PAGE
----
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Untangling the gridlock: A look into the Philippines’ first subway project

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PHILSTAR

By Mark Louis F. Ferrolino
Special Features Writer

One big problem that hampers the Philippines in maximizing its economic potential is the worsening traffic congestion in the country’s capital region. The traffic jam, which was only experienced on the stretch of Epifanio de los Santos Avenue (EDSA) years ago, is now being felt in almost all major thoroughfares in Metro Manila.

According to the Japan International Cooperation Agency (JICA), the country is now losing P3.5 billion a day due to the traffic situation in Metro Manila, 45.8% higher than the estimated P2.4 billion in 2012. The updated figure was presented by JICA Philippines chief representative Susumu Ito during the 36th Joint Meeting of the Japan-Philippines Economic Cooperation Committee last February.

The amount can rise up to P5.4 billion a day by 2035 if transportation infrastructure in the region will not improve, Mr. Ito said.

Heavy traffic in Metro Manila not only affects the economy but also the Filipino commuters. Before Filipino workers could reach their workplaces, they have to spend time waiting beside the roads or at terminal stations to ride a public transport. Thereafter, they have to endure the hassle of getting stuck in the traffic, which often consumes their time that could have been used to do something productive.

Traffic congestion is paralyzing almost everything. Thus, the need for new and modern transport infrastructure, which will ease congestion and improve connectivity in and out of the capital region, is substantially needed.

One of the legacy flagship projects of the Duterte administration under its “Build, Build, Build” program is the construction of the Metro Manila Subway Project (MMSP), which is expected to ease traffic gridlock in the metropolis and address the linked problems in environment and land use.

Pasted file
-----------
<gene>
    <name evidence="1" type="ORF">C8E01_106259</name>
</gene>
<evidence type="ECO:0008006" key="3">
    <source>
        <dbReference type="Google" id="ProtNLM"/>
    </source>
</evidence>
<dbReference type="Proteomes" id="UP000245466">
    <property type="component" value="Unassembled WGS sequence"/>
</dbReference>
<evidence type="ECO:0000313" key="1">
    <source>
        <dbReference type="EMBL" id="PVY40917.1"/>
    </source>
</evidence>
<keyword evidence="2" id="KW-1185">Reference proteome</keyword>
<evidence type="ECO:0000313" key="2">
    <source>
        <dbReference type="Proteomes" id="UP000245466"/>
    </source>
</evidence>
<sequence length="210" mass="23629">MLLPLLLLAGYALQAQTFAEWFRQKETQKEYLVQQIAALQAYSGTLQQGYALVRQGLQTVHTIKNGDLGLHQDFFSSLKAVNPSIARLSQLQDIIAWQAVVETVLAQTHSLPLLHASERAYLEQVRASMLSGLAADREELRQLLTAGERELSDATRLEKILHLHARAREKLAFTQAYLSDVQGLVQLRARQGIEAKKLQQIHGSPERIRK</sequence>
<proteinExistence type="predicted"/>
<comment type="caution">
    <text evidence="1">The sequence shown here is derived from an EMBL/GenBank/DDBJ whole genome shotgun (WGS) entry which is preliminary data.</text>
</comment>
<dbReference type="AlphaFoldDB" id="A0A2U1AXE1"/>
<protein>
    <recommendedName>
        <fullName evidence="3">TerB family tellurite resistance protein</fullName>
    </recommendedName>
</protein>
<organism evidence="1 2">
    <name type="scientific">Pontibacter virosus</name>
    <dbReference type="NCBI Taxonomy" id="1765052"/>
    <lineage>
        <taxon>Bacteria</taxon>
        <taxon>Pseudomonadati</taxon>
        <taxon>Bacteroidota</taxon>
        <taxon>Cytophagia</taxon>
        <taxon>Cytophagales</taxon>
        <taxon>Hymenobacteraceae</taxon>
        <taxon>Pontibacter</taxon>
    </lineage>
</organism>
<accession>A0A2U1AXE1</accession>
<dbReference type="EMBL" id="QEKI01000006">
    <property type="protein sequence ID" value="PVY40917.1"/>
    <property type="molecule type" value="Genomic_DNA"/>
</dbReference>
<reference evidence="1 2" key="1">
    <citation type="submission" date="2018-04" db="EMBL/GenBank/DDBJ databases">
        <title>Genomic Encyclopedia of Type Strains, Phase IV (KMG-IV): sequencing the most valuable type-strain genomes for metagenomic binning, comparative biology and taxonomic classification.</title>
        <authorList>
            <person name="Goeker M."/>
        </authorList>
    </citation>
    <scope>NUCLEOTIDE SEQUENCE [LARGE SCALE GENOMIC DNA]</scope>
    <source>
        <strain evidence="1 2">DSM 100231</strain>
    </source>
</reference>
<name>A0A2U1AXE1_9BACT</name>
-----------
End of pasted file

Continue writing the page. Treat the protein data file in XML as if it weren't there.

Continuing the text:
MMSP is the first ever approved underground rapid transit in the country proposed by the Department of Transportation (DoTr), headed by Secretary Arthur P. Tugade.

The phase one of the 30-kilometer subway project will run from Mindanao Ave. in Quezon City to Ninoy Aquino International Airport (NAIA) in Parañaque City. It will consist of 14 stations located in Mindanao Ave. – Quirino Highway, Tandang Sora, North Ave., Quezon Ave., East Ave, Anonas, Katipunan, Ortigas North, Ortigas South, Kalayaan Ave., Bonifacio Global City, Cayetano Blvd. and FTI, with a provision for a five-kilometer extension and two additional stations to connect with Manila Light Rail Transit (LRT) Line 1.

DoTr Director for Communications Goddess Hope Oliveros-Libiran told BusinessWorld in a Viber message that the project allows consistent travel from Quezon City to Taguig City in just 31 minutes, serving 370,000 passengers per day on its opening year.

The Philippines’ first subway, which is estimated to cost P355.6 billion, is dubbed by some as ambitious and the project of the century.

Socioeconomic Planning Secretary Ernesto M. Pernia believes that the Philippines is ready for this infrastructure project, starting from the funding up to the maintenance operations. He told BusinesWorld in a text message that it has “more beneficial impact on the economy” once completed.

MMSP will be funded by the Japanese government through a loan from its aid agency JICA. Last March 16, the Philippines and JICA signed the first tranche of the Official Development Assistance (ODA) loan, amounting to 104.53 billion yen or about $935 million. It carries an interest rate of 0.10% per annum for non-consulting services and 0.01% per annum for consulting services, to be repaid within 40 years (inclusive of a 12-year grace period).

The target groundbreaking for the project is set on the fourth quarter of the year, which is months earlier than planned, and is expected to be competed in 2025. Meanwhile, partial operations of three stations is set on the second quarter of 2022.

Ms. Libiran said that the manpower for the construction of the project will come from the Japanese contractor. She added that the cooperation of other government units, including the Metropolitan Manila Development Authority (MMDA) and local government units (LGUs), will be needed for the management of traffic during the construction.